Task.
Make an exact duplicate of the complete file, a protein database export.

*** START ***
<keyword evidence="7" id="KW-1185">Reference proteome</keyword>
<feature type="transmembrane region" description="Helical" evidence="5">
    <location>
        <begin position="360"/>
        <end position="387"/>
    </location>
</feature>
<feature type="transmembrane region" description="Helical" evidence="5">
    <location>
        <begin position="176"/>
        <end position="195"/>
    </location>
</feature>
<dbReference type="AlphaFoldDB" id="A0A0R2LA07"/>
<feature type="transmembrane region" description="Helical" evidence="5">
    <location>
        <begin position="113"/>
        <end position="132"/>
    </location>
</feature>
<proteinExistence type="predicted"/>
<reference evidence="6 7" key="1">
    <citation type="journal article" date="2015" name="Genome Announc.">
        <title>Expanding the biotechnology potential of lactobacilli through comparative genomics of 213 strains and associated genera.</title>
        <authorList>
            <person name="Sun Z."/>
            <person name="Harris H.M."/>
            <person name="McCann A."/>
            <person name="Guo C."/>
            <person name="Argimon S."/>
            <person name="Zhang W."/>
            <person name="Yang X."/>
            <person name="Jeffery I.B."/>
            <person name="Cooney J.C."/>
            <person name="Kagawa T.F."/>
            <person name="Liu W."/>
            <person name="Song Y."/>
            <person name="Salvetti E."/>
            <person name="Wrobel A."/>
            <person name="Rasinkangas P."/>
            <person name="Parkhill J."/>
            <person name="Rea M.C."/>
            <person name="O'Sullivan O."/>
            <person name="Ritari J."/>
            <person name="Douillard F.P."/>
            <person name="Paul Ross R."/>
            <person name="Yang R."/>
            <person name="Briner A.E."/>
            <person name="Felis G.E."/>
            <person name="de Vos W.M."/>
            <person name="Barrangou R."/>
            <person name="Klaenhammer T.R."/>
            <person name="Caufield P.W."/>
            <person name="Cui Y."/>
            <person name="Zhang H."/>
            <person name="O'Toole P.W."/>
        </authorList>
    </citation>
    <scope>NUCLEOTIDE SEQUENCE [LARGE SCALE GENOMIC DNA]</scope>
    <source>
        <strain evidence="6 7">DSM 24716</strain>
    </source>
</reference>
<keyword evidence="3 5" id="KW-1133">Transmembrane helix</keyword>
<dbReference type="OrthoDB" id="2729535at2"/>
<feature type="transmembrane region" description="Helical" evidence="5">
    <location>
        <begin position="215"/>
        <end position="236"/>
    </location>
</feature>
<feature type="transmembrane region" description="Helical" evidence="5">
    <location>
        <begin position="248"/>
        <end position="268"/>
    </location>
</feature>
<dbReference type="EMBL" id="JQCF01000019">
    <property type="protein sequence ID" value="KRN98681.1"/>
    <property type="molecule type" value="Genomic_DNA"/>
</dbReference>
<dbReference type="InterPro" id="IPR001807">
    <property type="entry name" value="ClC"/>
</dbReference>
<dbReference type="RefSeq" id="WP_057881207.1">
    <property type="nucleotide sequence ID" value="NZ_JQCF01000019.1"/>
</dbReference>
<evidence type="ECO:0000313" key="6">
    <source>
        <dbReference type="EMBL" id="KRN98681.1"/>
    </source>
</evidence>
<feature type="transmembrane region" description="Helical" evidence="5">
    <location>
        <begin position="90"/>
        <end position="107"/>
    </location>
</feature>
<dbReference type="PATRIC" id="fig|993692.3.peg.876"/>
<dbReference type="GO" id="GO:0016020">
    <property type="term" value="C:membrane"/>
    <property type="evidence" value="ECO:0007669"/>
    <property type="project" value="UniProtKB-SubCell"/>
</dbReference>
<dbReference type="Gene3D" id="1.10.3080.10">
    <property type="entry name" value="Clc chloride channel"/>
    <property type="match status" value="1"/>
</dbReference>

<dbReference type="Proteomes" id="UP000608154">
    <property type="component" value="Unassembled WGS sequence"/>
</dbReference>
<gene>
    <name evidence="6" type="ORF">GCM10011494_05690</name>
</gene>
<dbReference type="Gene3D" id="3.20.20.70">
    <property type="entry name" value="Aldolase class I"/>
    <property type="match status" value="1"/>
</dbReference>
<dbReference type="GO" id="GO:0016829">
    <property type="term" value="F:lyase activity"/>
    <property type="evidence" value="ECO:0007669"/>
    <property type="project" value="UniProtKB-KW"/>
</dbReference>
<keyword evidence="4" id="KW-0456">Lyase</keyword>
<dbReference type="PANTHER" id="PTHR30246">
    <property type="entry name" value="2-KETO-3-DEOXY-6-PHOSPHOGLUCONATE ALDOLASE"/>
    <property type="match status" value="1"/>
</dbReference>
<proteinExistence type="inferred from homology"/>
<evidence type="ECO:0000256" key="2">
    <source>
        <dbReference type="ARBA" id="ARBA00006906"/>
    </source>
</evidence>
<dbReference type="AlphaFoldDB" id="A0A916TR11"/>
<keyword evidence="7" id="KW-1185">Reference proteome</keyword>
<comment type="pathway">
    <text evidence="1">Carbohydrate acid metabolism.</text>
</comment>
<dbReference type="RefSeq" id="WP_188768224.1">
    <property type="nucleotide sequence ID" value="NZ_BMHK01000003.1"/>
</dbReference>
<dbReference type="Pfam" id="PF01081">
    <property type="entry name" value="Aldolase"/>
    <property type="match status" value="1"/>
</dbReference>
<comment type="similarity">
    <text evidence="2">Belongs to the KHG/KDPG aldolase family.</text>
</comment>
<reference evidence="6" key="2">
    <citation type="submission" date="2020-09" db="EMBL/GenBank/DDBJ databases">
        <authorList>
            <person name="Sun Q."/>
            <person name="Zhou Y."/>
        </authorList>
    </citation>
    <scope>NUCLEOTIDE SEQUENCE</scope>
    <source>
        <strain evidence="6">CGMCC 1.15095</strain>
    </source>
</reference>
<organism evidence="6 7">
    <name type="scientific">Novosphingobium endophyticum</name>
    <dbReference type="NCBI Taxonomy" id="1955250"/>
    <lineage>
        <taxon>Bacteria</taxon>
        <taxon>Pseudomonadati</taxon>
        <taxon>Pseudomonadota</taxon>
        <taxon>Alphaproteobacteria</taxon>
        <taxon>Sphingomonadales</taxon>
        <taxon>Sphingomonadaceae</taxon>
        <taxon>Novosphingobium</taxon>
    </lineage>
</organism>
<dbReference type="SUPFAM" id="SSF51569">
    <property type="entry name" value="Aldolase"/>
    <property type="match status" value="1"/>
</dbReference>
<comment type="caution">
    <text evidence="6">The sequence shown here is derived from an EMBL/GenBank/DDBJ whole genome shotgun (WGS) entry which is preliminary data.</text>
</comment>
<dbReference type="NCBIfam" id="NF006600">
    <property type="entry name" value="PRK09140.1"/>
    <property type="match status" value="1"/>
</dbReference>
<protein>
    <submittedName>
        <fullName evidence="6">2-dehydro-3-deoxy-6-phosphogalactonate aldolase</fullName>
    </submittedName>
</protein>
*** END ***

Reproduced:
<keyword evidence="7" id="KW-1185">Reference proteome</keyword>
<feature type="transmembrane region" description="Helical" evidence="5">
    <location>
        <begin position="360"/>
        <end position="387"/>
    </location>
</feature>
<feature type="transmembrane region" description="Helical" evidence="5">
    <location>
        <begin position="176"/>
        <end position="195"/>
    </location>
</feature>
<dbReference type="AlphaFoldDB" id="A0A0R2LA07"/>
<feature type="transmembrane region" description="Helical" evidence="5">
    <location>
        <begin position="113"/>
        <end position="132"/>
    </location>
</feature>
<proteinExistence type="predicted"/>
<reference evidence="6 7" key="1">
    <citation type="journal article" date="2015" name="Genome Announc.">
        <title>Expanding the biotechnology potential of lactobacilli through comparative genomics of 213 strains and associated genera.</title>
        <authorList>
            <person name="Sun Z."/>
            <person name="Harris H.M."/>
            <person name="McCann A."/>
            <person name="Guo C."/>
            <person name="Argimon S."/>
            <person name="Zhang W."/>
            <person name="Yang X."/>
            <person name="Jeffery I.B."/>
            <person name="Cooney J.C."/>
            <person name="Kagawa T.F."/>
            <person name="Liu W."/>
            <person name="Song Y."/>
            <person name="Salvetti E."/>
            <person name="Wrobel A."/>
            <person name="Rasinkangas P."/>
            <person name="Parkhill J."/>
            <person name="Rea M.C."/>
            <person name="O'Sullivan O."/>
            <person name="Ritari J."/>
            <person name="Douillard F.P."/>
            <person name="Paul Ross R."/>
            <person name="Yang R."/>
            <person name="Briner A.E."/>
            <person name="Felis G.E."/>
            <person name="de Vos W.M."/>
            <person name="Barrangou R."/>
            <person name="Klaenhammer T.R."/>
            <person name="Caufield P.W."/>
            <person name="Cui Y."/>
            <person name="Zhang H."/>
            <person name="O'Toole P.W."/>
        </authorList>
    </citation>
    <scope>NUCLEOTIDE SEQUENCE [LARGE SCALE GENOMIC DNA]</scope>
    <source>
        <strain evidence="6 7">DSM 24716</strain>
    </source>
</reference>
<keyword evidence="3 5" id="KW-1133">Transmembrane helix</keyword>
<dbReference type="OrthoDB" id="2729535at2"/>
<feature type="transmembrane region" description="Helical" evidence="5">
    <location>
        <begin position="215"/>
        <end position="236"/>
    </location>
</feature>
<feature type="transmembrane region" description="Helical" evidence="5">
    <location>
        <begin position="248"/>
        <end position="268"/>
    </location>
</feature>
<dbReference type="EMBL" id="JQCF01000019">
    <property type="protein sequence ID" value="KRN98681.1"/>
    <property type="molecule type" value="Genomic_DNA"/>
</dbReference>
<dbReference type="InterPro" id="IPR001807">
    <property type="entry name" value="ClC"/>
</dbReference>
<dbReference type="RefSeq" id="WP_057881207.1">
    <property type="nucleotide sequence ID" value="NZ_JQCF01000019.1"/>
</dbReference>
<evidence type="ECO:0000313" key="6">
    <source>
        <dbReference type="EMBL" id="KRN98681.1"/>
    </source>
</evidence>
<feature type="transmembrane region" description="Helical" evidence="5">
    <location>
        <begin position="90"/>
        <end position="107"/>
    </location>
</feature>
<dbReference type="PATRIC" id="fig|993692.3.peg.876"/>
<dbReference type="GO" id="GO:0016020">
    <property type="term" value="C:membrane"/>
    <property type="evidence" value="ECO:0007669"/>
    <property type="project" value="UniProtKB-SubCell"/>
</dbReference>
<dbReference type="Gene3D" id="1.10.3080.10">
    <property type="entry name" value="Clc chloride channel"/>
    <property type="match status" value="1"/>
</dbReference>

<dbReference type="Proteomes" id="UP000608154">
    <property type="component" value="Unassembled WGS sequence"/>
</dbReference>
<gene>
    <name evidence="6" type="ORF">GCM10011494_05690</name>
</gene>
<dbReference type="Gene3D" id="3.20.20.70">
    <property type="entry name" value="Aldolase class I"/>
    <property type="match status" value="1"/>
</dbReference>
<dbReference type="GO" id="GO:0016829">
    <property type="term" value="F:lyase activity"/>
    <property type="evidence" value="ECO:0007669"/>
    <property type="project" value="UniProtKB-KW"/>
</dbReference>
<keyword evidence="4" id="KW-0456">Lyase</keyword>
<dbReference type="PANTHER" id="PTHR30246">
    <property type="entry name" value="2-KETO-3-DEOXY-6-PHOSPHOGLUCONATE ALDOLASE"/>
    <property type="match status" value="1"/>
</dbReference>
<proteinExistence type="inferred from homology"/>
<evidence type="ECO:0000256" key="2">
    <source>
        <dbReference type="ARBA" id="ARBA00006906"/>
    </source>
</evidence>
<dbReference type="AlphaFoldDB" id="A0A916TR11"/>
<keyword evidence="7" id="KW-1185">Reference proteome</keyword>
<comment type="pathway">
    <text evidence="1">Carbohydrate acid metabolism.</text>
</comment>
<dbReference type="RefSeq" id="WP_188768224.1">
    <property type="nucleotide sequence ID" value="NZ_BMHK01000003.1"/>
</dbReference>
<dbReference type="Pfam" id="PF01081">
    <property type="entry name" value="Aldolase"/>
    <property type="match status" value="1"/>
</dbReference>
<comment type="similarity">
    <text evidence="2">Belongs to the KHG/KDPG aldolase family.</text>
</comment>
<reference evidence="6" key="2">
    <citation type="submission" date="2020-09" db="EMBL/GenBank/DDBJ databases">
        <authorList>
            <person name="Sun Q."/>
            <person name="Zhou Y."/>
        </authorList>
    </citation>
    <scope>NUCLEOTIDE SEQUENCE</scope>
    <source>
        <strain evidence="6">CGMCC 1.15095</strain>
    </source>
</reference>
<organism evidence="6 7">
    <name type="scientific">Novosphingobium endophyticum</name>
    <dbReference type="NCBI Taxonomy" id="1955250"/>
    <lineage>
        <taxon>Bacteria</taxon>
        <taxon>Pseudomonadati</taxon>
        <taxon>Pseudomonadota</taxon>
        <taxon>Alphaproteobacteria</taxon>
        <taxon>Sphingomonadales</taxon>
        <taxon>Sphingomonadaceae</taxon>
        <taxon>Novosphingobium</taxon>
    </lineage>
</organism>
<dbReference type="SUPFAM" id="SSF51569">
    <property type="entry name" value="Aldolase"/>
    <property type="match status" value="1"/>
</dbReference>
<comment type="caution">
    <text evidence="6">The sequence shown here is derived from an EMBL/GenBank/DDBJ whole genome shotgun (WGS) entry which is preliminary data.</text>
</comment>
<dbReference type="NCBIfam" id="NF006600">
    <property type="entry name" value="PRK09140.1"/>
    <property type="match status" value="1"/>
</dbReference>
<protein>
    <submittedName>
        <fullName evidence="6">2-dehydro-3-deoxy-6-phosphogalactonate aldolase</fullName>
    </submittedName>
</protein>